I’ll be pursuing a variance with the town and wet lands commission (whatever that is called) next year for an additional driveway lane. I’ll also be building two decks and removing a fence. That means I’ll have both the county and the town in my business, and I’ll be walking around in my Centurion outfit. I’m sure it will all work out fine, but I’m not always the best guy to deal with bureaucratic non-sense (see – there I go again).

Blog Writing: I had significantly curtailed my writing about aviation as a result of my airplane’s woes. I just found it too distracting and didn’t want to be reminded of it. The joy I’ve gotten out of learning to fly the WestWind and Astra Jets burned through some of that melancholy, but the temporary loss of my airplane continues to slow my writing.

I think that may change though. Renewed confidence that either Matt or another resource will return my airplane to flight, and a the decision to being career planning I alluded to earlier will renew my energy on the matter.

‘Finding your own way’ is the title of a book I’ve been working on. The book gets a lower priority when it comes to experiencing life, for a number of reasons:

  • More than likely – not many people will read it when it’s done.  That’s ok though – I enjoy reading it and a few folks might get something out of it.
  • The shelf life of a best seller is not all that long at all – even when incredibly successful. Anything I do will be incredibly short-lived in comparison, so it is important to keep things in perspective.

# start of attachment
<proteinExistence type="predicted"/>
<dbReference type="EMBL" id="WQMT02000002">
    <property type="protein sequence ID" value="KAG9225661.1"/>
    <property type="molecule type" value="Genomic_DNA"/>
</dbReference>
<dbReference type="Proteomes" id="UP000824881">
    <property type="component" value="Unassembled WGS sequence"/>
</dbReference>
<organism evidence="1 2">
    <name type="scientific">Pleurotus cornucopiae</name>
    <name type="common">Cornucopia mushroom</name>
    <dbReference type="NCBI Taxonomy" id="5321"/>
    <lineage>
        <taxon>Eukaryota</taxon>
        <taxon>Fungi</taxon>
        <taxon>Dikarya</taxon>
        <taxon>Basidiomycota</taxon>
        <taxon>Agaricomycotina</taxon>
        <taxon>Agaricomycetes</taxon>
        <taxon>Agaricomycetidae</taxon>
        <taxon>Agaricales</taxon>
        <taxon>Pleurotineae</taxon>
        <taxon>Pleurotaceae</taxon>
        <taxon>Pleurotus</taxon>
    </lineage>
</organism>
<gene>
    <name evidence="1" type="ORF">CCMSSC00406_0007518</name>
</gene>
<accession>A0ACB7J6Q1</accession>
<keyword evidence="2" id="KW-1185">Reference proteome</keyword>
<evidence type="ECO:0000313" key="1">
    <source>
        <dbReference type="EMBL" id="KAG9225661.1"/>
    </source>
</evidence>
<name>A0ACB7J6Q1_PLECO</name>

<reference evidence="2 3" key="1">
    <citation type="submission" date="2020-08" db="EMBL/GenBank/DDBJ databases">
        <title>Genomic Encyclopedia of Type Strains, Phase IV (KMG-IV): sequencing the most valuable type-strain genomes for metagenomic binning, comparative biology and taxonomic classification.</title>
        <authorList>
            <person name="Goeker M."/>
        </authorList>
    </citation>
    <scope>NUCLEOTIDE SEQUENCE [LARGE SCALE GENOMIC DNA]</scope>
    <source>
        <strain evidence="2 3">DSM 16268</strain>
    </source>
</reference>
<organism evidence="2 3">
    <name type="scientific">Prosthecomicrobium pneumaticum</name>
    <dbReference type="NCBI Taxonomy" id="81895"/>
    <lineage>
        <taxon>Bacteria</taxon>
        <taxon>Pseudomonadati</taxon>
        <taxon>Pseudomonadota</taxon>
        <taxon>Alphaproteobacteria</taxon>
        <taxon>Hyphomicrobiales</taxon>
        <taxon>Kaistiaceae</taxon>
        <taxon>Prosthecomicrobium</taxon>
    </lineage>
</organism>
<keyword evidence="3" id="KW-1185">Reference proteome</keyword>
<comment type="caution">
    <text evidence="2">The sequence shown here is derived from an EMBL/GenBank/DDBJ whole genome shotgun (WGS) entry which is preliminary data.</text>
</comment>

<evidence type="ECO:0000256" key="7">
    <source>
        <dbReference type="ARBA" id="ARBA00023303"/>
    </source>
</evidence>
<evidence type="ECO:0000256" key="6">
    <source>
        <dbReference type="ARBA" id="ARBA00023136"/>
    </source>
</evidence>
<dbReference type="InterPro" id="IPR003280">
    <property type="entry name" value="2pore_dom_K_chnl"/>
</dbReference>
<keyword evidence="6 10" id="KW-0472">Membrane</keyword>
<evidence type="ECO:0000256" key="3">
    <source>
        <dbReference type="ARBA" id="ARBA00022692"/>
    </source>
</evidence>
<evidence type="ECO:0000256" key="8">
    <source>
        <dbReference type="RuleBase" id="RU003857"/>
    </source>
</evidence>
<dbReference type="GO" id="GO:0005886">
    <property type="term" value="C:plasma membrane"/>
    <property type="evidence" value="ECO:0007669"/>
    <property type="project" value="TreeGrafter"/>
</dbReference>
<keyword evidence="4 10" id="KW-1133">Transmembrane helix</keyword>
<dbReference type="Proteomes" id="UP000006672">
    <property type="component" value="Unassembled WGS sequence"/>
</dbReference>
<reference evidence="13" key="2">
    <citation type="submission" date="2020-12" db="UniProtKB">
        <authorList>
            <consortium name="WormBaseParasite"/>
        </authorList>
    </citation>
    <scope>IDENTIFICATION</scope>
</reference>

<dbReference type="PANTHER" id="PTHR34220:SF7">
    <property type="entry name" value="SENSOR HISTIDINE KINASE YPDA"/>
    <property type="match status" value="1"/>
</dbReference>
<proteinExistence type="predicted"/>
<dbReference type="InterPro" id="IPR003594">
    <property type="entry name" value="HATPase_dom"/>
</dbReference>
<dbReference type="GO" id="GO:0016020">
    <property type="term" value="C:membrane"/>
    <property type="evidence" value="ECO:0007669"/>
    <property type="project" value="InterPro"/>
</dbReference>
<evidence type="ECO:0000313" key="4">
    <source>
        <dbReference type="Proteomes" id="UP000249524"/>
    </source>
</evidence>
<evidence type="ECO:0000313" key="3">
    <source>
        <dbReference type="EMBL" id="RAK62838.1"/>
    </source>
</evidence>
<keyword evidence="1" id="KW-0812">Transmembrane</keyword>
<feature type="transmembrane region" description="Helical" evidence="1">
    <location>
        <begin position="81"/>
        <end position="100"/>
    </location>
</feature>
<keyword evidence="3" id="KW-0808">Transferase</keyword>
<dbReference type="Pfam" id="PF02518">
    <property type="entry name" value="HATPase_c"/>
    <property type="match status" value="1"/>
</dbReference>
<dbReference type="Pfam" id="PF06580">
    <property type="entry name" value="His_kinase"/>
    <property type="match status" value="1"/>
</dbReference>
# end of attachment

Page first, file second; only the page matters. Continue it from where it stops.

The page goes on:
• I learned to put a camera down and participate instead of record. It is better to live life than to capture images – unless you enjoy the picture taking part of it.
  • I’ll enjoy the process more when I can write about getting N833DF airborne again.

N833DF Progress: I reached out to my A&P, Matt, this week. I suggested that the lack of progress to date might make it unlikely that I’d be flying by the end of the year. He’d made the promise before to have the plane reassembled by year end, and I think it is a reasonable goal for both of us. If we don’t make it, I’m hoping to work together to get someone else involved to help. Matt would stay involved, but the work would get done.

Matt sent a picture of the left wing soon the latest text exchange. I could see clecos bringing the skins together on the left wing, and was absolutely elated.

Thrilled to see some form of progress here for a change, Matt tried to temper my enthusiasm,  saying we had a long way to go. It is hard not to get excited, so I am.

I did remind him to follow up on his contact regarding the building of my right wing gear support piece. There are no new ones available, and all the salvaged ones we found are all cracked.  Not following up has led to delays this past year.